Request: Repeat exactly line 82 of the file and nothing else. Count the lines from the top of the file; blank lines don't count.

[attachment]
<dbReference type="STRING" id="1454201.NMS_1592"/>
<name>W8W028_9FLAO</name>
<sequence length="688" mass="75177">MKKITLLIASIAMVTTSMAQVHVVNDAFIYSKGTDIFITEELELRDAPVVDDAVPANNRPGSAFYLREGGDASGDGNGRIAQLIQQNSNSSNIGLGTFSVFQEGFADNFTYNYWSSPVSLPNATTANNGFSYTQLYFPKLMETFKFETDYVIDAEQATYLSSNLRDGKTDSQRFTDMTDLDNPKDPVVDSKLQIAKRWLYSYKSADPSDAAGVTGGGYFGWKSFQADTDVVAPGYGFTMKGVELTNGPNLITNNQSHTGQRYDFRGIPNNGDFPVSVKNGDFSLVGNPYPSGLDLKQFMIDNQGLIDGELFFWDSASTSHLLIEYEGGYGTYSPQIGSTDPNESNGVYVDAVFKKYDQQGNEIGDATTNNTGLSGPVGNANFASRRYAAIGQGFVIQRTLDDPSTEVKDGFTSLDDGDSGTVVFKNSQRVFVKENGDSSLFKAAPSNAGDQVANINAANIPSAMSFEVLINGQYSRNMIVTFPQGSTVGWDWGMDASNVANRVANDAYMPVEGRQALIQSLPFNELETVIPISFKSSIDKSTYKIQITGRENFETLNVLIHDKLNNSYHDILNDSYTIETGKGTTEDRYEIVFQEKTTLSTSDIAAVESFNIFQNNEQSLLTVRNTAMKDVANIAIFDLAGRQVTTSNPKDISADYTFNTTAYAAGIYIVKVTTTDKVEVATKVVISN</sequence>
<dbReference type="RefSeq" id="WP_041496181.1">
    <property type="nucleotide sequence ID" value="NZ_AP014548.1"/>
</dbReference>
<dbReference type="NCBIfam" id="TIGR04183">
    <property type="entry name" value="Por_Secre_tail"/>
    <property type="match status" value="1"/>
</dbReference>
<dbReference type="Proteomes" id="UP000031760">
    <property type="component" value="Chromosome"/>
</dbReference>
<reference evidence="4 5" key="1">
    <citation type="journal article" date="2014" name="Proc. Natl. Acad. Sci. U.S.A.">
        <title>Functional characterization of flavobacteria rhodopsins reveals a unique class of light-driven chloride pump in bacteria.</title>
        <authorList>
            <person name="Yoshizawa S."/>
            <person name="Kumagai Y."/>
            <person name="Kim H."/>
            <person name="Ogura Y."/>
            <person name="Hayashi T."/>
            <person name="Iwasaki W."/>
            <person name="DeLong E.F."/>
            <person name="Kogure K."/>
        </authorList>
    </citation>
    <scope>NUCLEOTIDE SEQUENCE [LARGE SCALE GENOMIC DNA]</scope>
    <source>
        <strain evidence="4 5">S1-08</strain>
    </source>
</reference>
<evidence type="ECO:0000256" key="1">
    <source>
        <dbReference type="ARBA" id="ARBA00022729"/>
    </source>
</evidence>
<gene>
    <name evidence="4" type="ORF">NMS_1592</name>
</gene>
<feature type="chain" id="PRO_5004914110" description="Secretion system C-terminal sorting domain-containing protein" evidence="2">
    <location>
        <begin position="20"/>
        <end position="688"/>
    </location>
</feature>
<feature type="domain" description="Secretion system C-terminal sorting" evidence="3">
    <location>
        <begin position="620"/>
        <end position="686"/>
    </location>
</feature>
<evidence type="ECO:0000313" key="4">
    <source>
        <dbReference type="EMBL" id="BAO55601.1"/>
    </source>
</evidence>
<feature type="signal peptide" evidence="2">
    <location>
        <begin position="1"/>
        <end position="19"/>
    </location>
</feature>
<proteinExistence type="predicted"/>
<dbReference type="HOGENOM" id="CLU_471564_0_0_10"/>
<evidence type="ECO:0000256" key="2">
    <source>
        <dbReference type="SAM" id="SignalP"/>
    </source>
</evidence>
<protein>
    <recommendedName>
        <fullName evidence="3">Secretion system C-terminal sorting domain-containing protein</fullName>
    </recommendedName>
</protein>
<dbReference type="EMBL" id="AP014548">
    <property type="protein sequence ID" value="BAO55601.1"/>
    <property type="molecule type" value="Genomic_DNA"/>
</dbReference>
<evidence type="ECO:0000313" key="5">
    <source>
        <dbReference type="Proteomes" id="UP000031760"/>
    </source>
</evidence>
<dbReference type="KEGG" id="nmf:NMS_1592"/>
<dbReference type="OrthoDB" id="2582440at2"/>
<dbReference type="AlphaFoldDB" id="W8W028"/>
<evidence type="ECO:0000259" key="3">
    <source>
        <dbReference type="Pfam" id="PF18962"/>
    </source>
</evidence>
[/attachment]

        <dbReference type="Proteomes" id="UP000031760"/>